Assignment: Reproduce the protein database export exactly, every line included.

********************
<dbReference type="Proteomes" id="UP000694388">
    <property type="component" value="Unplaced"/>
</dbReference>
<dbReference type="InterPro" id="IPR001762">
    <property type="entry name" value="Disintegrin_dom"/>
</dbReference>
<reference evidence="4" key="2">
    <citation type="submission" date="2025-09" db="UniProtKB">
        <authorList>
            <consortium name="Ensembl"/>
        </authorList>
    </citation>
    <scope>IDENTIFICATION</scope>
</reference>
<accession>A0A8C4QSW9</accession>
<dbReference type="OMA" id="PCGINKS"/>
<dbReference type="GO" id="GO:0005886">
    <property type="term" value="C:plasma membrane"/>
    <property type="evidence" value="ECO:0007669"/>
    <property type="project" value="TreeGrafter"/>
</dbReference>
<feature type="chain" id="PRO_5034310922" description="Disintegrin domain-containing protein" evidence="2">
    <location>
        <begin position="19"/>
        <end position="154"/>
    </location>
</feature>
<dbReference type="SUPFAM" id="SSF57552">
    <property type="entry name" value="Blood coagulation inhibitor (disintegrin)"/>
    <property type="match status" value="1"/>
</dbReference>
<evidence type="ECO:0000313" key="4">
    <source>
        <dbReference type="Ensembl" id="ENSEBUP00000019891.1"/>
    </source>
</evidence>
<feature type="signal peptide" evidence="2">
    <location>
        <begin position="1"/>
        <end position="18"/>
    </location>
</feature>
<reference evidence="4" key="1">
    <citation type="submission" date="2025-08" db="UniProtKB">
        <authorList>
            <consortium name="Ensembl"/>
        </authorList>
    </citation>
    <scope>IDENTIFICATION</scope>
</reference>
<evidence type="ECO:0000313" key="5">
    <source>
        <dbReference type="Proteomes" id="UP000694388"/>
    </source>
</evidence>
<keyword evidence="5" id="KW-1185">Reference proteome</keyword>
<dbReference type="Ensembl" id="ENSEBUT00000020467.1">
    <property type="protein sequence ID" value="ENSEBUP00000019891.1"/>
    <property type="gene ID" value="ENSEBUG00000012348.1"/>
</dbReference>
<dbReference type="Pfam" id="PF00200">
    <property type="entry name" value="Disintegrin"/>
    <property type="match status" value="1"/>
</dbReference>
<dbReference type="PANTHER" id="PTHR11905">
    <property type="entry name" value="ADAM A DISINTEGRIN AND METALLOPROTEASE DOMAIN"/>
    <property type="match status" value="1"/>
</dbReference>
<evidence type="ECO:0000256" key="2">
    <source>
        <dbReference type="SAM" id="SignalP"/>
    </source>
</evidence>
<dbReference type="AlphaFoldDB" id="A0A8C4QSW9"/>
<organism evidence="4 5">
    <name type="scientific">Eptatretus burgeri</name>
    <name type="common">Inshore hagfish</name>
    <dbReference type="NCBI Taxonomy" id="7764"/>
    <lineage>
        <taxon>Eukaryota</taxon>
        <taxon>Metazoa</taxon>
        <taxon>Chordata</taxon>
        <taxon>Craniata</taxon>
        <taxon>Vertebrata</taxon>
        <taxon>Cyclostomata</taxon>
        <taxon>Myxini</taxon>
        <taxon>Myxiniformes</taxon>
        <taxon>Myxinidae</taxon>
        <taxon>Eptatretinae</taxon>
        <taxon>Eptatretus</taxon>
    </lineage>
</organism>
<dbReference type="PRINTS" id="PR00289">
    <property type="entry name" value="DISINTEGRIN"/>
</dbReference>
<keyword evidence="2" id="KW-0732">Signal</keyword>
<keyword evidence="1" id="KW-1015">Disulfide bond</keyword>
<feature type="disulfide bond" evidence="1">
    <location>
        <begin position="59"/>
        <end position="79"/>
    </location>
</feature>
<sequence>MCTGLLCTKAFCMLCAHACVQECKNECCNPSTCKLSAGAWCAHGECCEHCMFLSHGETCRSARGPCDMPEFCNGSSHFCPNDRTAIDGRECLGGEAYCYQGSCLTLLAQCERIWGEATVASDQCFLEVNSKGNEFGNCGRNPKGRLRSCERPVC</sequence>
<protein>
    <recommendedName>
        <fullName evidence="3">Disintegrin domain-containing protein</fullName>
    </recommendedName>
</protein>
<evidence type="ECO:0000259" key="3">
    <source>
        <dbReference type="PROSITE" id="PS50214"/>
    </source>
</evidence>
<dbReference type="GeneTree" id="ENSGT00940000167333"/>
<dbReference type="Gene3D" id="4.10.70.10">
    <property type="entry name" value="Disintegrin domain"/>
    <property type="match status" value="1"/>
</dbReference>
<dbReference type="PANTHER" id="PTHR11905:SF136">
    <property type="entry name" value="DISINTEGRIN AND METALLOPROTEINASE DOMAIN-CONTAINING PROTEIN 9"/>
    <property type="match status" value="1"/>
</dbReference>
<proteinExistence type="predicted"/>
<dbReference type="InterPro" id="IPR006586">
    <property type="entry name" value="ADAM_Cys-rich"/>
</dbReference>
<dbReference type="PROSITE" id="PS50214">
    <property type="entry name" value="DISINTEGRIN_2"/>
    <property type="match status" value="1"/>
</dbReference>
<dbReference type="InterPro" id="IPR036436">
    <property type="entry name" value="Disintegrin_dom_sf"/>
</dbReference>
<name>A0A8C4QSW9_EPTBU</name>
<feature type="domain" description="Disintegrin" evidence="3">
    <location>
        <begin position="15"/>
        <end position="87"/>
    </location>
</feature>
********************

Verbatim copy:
<dbReference type="Proteomes" id="UP000694388">
    <property type="component" value="Unplaced"/>
</dbReference>
<dbReference type="InterPro" id="IPR001762">
    <property type="entry name" value="Disintegrin_dom"/>
</dbReference>
<reference evidence="4" key="2">
    <citation type="submission" date="2025-09" db="UniProtKB">
        <authorList>
            <consortium name="Ensembl"/>
        </authorList>
    </citation>
    <scope>IDENTIFICATION</scope>
</reference>
<accession>A0A8C4QSW9</accession>
<dbReference type="OMA" id="PCGINKS"/>
<dbReference type="GO" id="GO:0005886">
    <property type="term" value="C:plasma membrane"/>
    <property type="evidence" value="ECO:0007669"/>
    <property type="project" value="TreeGrafter"/>
</dbReference>
<feature type="chain" id="PRO_5034310922" description="Disintegrin domain-containing protein" evidence="2">
    <location>
        <begin position="19"/>
        <end position="154"/>
    </location>
</feature>
<dbReference type="SUPFAM" id="SSF57552">
    <property type="entry name" value="Blood coagulation inhibitor (disintegrin)"/>
    <property type="match status" value="1"/>
</dbReference>
<evidence type="ECO:0000313" key="4">
    <source>
        <dbReference type="Ensembl" id="ENSEBUP00000019891.1"/>
    </source>
</evidence>
<feature type="signal peptide" evidence="2">
    <location>
        <begin position="1"/>
        <end position="18"/>
    </location>
</feature>
<reference evidence="4" key="1">
    <citation type="submission" date="2025-08" db="UniProtKB">
        <authorList>
            <consortium name="Ensembl"/>
        </authorList>
    </citation>
    <scope>IDENTIFICATION</scope>
</reference>
<evidence type="ECO:0000313" key="5">
    <source>
        <dbReference type="Proteomes" id="UP000694388"/>
    </source>
</evidence>
<keyword evidence="5" id="KW-1185">Reference proteome</keyword>
<dbReference type="Ensembl" id="ENSEBUT00000020467.1">
    <property type="protein sequence ID" value="ENSEBUP00000019891.1"/>
    <property type="gene ID" value="ENSEBUG00000012348.1"/>
</dbReference>
<dbReference type="Pfam" id="PF00200">
    <property type="entry name" value="Disintegrin"/>
    <property type="match status" value="1"/>
</dbReference>
<dbReference type="PANTHER" id="PTHR11905">
    <property type="entry name" value="ADAM A DISINTEGRIN AND METALLOPROTEASE DOMAIN"/>
    <property type="match status" value="1"/>
</dbReference>
<evidence type="ECO:0000256" key="2">
    <source>
        <dbReference type="SAM" id="SignalP"/>
    </source>
</evidence>
<dbReference type="AlphaFoldDB" id="A0A8C4QSW9"/>
<organism evidence="4 5">
    <name type="scientific">Eptatretus burgeri</name>
    <name type="common">Inshore hagfish</name>
    <dbReference type="NCBI Taxonomy" id="7764"/>
    <lineage>
        <taxon>Eukaryota</taxon>
        <taxon>Metazoa</taxon>
        <taxon>Chordata</taxon>
        <taxon>Craniata</taxon>
        <taxon>Vertebrata</taxon>
        <taxon>Cyclostomata</taxon>
        <taxon>Myxini</taxon>
        <taxon>Myxiniformes</taxon>
        <taxon>Myxinidae</taxon>
        <taxon>Eptatretinae</taxon>
        <taxon>Eptatretus</taxon>
    </lineage>
</organism>
<dbReference type="PRINTS" id="PR00289">
    <property type="entry name" value="DISINTEGRIN"/>
</dbReference>
<keyword evidence="2" id="KW-0732">Signal</keyword>
<keyword evidence="1" id="KW-1015">Disulfide bond</keyword>
<feature type="disulfide bond" evidence="1">
    <location>
        <begin position="59"/>
        <end position="79"/>
    </location>
</feature>
<sequence>MCTGLLCTKAFCMLCAHACVQECKNECCNPSTCKLSAGAWCAHGECCEHCMFLSHGETCRSARGPCDMPEFCNGSSHFCPNDRTAIDGRECLGGEAYCYQGSCLTLLAQCERIWGEATVASDQCFLEVNSKGNEFGNCGRNPKGRLRSCERPVC</sequence>
<protein>
    <recommendedName>
        <fullName evidence="3">Disintegrin domain-containing protein</fullName>
    </recommendedName>
</protein>
<evidence type="ECO:0000259" key="3">
    <source>
        <dbReference type="PROSITE" id="PS50214"/>
    </source>
</evidence>
<dbReference type="GeneTree" id="ENSGT00940000167333"/>
<dbReference type="Gene3D" id="4.10.70.10">
    <property type="entry name" value="Disintegrin domain"/>
    <property type="match status" value="1"/>
</dbReference>
<dbReference type="PANTHER" id="PTHR11905:SF136">
    <property type="entry name" value="DISINTEGRIN AND METALLOPROTEINASE DOMAIN-CONTAINING PROTEIN 9"/>
    <property type="match status" value="1"/>
</dbReference>
<proteinExistence type="predicted"/>
<dbReference type="InterPro" id="IPR006586">
    <property type="entry name" value="ADAM_Cys-rich"/>
</dbReference>
<dbReference type="PROSITE" id="PS50214">
    <property type="entry name" value="DISINTEGRIN_2"/>
    <property type="match status" value="1"/>
</dbReference>
<dbReference type="InterPro" id="IPR036436">
    <property type="entry name" value="Disintegrin_dom_sf"/>
</dbReference>
<name>A0A8C4QSW9_EPTBU</name>
<feature type="domain" description="Disintegrin" evidence="3">
    <location>
        <begin position="15"/>
        <end position="87"/>
    </location>
</feature>